By Celia Strong
Sometimes, the name of a wine is as good as the wine itself tastes. And as fun. Over the years, we’ve all had wines that we’ve really liked the names of. For various reasons. Some because they conveyed a message. (The French Fat Bastard wines were hugely popular as birthday presents!) Some because they told a story about the wine. (Like the Santa Rita 120 wines that were named for the 120 soldiers who hid in the winery’s cellars during the Chilean revolution.) Some, like our wine today, sound interesting and help us remember them. It’s really a fun name.
Quickly, so we can get to it, our wine comes from New Zealand. Which pretty much tells us it’s probably a Sauvignon Blanc. The wine business, and grape growing and winemaking, didn’t really get started in this two island country until the 1970’s. They quickly became known for quality wines, though, and the industry exploded in the 1980’s and 1990’s. Most of their wines being distinctive Sauvignon Blancs and most of them coming from the Marlborough region, located on the northeastern tip of the southern island. Over the years, other grape varieties and other areas of New Zealand have been developed. It’s just that Marlborough Sauvignon Blanc rules. In 2014, Sauvignon Blanc was 72% of the wine made in New Zealand, and 86% of the wine they exported.
Many wine drinkers are not as fond of Sauvignon Blanc for their white wines. Chardonnay and Pinot Grigio continue to be more favored. However, wine drinkers who like Sauvignon Blanc really like it. And the success of New Zealand Sauvignon Blancs has convinced many that these are indeed good wines. Having said that, we have to look at what a New Zealand Sauvignon Blanc tastes like. Because they are distinctly different from Loire Valley, France, Sauvignon Blanc wines, and from Napa Valley Sauvignon Blanc wines and from Chilean Sauvignon Blanc wines. All three of the latter being recognized as good sources for this grape’s wines as well.
New Zealand, and Marlborough in particular, is known for its forceful, fruity style of wine. These wines have bold flavors, pungent and herbaceous with tropical fruit flavors. In addition, they have lime, apple, Asian pear, kiwi, passionfruit, white peach, nectarine, and, best known, grapefruit flavors. Then, to add to these layers, there are green bell pepper notes, gooseberries, herbs (basil, dill, tarragon, lemongrass, coriander) and grass. These wines have medium to medium-high acidity, so they are dry. In fact, some wine writers have used the term “zing” to describe the crisp acidity in New Zealand Sauvignon Blancs.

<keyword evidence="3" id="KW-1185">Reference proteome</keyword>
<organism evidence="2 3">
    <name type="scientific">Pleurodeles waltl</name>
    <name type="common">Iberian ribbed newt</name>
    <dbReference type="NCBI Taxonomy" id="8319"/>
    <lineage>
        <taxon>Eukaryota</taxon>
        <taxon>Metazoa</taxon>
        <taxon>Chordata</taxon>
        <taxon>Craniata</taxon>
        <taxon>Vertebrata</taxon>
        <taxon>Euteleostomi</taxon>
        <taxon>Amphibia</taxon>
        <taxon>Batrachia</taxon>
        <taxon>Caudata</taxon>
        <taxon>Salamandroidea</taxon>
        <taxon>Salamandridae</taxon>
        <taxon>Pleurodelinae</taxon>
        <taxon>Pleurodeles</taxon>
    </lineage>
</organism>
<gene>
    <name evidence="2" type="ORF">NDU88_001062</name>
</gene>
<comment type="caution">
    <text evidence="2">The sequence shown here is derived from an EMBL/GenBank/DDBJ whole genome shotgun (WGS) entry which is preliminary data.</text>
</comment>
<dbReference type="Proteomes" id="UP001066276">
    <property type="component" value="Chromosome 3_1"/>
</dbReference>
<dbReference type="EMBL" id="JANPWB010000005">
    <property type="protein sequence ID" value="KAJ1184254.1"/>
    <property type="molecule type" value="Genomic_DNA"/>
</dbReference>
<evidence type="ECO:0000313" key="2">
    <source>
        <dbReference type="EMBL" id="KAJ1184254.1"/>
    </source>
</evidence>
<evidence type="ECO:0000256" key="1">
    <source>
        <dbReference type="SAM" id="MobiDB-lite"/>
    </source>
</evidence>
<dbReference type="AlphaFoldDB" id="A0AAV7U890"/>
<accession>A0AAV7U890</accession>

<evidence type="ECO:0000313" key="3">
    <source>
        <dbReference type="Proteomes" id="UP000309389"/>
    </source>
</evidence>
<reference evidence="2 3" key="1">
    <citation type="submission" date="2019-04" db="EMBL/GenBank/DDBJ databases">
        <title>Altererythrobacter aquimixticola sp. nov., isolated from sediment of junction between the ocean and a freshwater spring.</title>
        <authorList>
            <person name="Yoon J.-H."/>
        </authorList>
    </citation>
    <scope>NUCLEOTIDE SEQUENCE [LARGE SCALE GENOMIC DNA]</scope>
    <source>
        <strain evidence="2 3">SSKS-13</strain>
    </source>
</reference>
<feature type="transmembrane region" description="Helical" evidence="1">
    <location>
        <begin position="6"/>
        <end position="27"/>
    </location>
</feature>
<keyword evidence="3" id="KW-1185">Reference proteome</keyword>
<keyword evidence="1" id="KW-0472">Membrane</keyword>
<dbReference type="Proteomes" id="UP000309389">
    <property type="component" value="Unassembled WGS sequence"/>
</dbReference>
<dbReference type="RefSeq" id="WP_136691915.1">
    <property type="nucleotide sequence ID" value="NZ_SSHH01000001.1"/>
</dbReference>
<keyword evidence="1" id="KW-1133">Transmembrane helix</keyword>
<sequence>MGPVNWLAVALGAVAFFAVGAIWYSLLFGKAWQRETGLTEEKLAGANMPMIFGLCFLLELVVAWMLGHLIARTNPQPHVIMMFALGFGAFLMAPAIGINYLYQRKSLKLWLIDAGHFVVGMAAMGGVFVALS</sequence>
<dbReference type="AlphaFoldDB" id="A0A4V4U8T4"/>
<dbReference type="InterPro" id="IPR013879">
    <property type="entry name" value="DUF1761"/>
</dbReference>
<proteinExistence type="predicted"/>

Our wine this week is Infamous Goose Sauvignon Blanc. Interesting name, for sure. Well, it is named for the “Moa.” A giant, flightless bird, goose that roamed the South Island of New Zealand. Way before humans were even there. The largest of these geese were 12 feet tall and weighed over 500 pounds. Rumor has it that the Moa is extinct. Partly because they were hunted by giant eagles with 12 foot wing spans. But, there are always stories about sightings. No moa? Yes moa! Fill my glass with moa! (Wow, that’s a name game, isn’t it?)
Our wine is 100% Sauvignon Blanc. These grapes are grown in the sunny, dry Marlborough region. It has a cool climate, with a longer, slower growing season which helps intensify the flavors in the grapes. And keep the acidity in them crisp and green and herbaceous. The soil is stony, sandy loam with layers of free-draining shingle. The end result is wines that are aromatic, lush and fruity. Our wine is pale straw color with hints of green at its edges. It swells with flavors and aromas that include gooseberries, green tea, granny smith apples, lemon and lime rinds, nectarines and green peppers. And it pairs, perfectly, with tomato sauces, herb and butter sauces, goat cheeses, vegetables dishes and green salads, and shellfish and seafood. Lots of good foods in there for everyone. I guess it’s up to us to figure out if the moa is extinct or not. For sure, when we’ve tasted this wine, we’ll be having lots of sightings. For $11.99. Enjoy.